the DEA, The most
common counterfeit pill found in Minnesota is an illicit substitute for
oxycodone, known as M30’s for its markings. It is important to note that there
is no concern of counterfeit pills entering the legitimate prescription supply
chain. Counterfeit pills are sold on the
black market, either on the street by drug dealers or on the dark web.
a brand-name version of the extended-release form of oxycodone. They are
different versions of the same drug. OxyContin and immediate-release oxycodone
belong to a drug class called opioids. A class of drugs is a group of
medications that work in a similar way and are often used to treat similar
conditions. Immediate-release oxycodone and OxyContin both bind to receptors in
your brain and spinal cord. When they do this, they block pain signals and stop
oxycodone is used to treat moderate to severe pain, such as from surgery or an
injury. OxyContin is usually reserved for longer-lasting pain from the late
stages of a long-term disease, usually cancer. Doctors may sometimes add
immediate-release oxycodone to treatment with OxyContin during brief moments when
the pain becomes severe.
bout 50,000 fake oxycodone
30 pills containing fentanyl were seized this week during the arrests of
three people in the Las Vegas area, federal authorities said. A Drug
Enforcement Administration statement did not identify the three “non-U.S.
citizens” arrested Wednesday by DEA agents and North Las Vegas police on
conspiracy and drug trafficking charges.
A DEA photo
showed in a KTNV-TV report depicted blue pills that look like 30-milligram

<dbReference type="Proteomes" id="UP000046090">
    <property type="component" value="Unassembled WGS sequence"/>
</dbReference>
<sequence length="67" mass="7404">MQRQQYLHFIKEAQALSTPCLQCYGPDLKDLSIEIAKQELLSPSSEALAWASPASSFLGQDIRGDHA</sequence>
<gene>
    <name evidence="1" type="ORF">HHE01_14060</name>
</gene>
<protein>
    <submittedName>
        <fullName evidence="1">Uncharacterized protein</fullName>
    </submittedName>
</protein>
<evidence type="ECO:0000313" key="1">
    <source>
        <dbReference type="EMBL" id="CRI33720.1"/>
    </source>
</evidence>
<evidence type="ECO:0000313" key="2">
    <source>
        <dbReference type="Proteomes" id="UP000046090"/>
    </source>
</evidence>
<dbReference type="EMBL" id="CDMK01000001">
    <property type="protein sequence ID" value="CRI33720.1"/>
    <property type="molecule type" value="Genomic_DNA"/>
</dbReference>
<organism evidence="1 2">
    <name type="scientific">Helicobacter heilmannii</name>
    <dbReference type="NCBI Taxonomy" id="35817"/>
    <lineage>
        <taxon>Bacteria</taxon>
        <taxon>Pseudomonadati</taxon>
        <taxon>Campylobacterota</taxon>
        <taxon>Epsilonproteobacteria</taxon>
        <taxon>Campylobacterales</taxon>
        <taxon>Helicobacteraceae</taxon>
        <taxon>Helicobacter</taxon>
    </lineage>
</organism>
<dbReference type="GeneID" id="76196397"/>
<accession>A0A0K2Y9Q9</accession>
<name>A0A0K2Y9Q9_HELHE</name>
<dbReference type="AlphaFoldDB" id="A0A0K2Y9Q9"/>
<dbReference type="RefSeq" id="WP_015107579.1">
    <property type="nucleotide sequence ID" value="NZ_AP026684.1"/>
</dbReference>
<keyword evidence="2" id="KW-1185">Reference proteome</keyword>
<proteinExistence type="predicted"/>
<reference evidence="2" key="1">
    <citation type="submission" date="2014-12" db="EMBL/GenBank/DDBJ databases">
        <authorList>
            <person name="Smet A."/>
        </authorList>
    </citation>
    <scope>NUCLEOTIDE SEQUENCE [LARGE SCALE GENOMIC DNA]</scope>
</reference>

doses of oxycodone, marked with variations of "M-30.” The Centers for
Disease Control and Prevention calls fentanyl and other potent synthetic
opioids the primary driver behind the nation's ongoing opioid crisis. Las Vegas
has experienced nearly a 31% increase in overdose and other drug-related deaths
from 2019 to 2020, the DEA said, and deaths involving fentanyl almost doubled.
a powerful synthetic opioid that is similar to morphine but is 50 to 100 times
more potent. The illegally used fentanyl most often associated with recent
overdoses is made in labs. This synthetic fentanyl is sold illegally as a
powder, dropped onto blotter paper, put in eye droppers and nasal sprays, or
made into pills that look like other prescription opioids.
Some drug dealers are mixing fentanyl with other drugs, such as heroin, cocaine, methamphetamine, and MDMA. This is because it takes very little to produce a high with fentanyl, making it a cheaper option. This is especially risky when people taking drugs don’t realize they might contain fentanyl as a cheap but dangerous additive. They might be taking stronger opioids than their bodies are used to and can be more likely to overdose.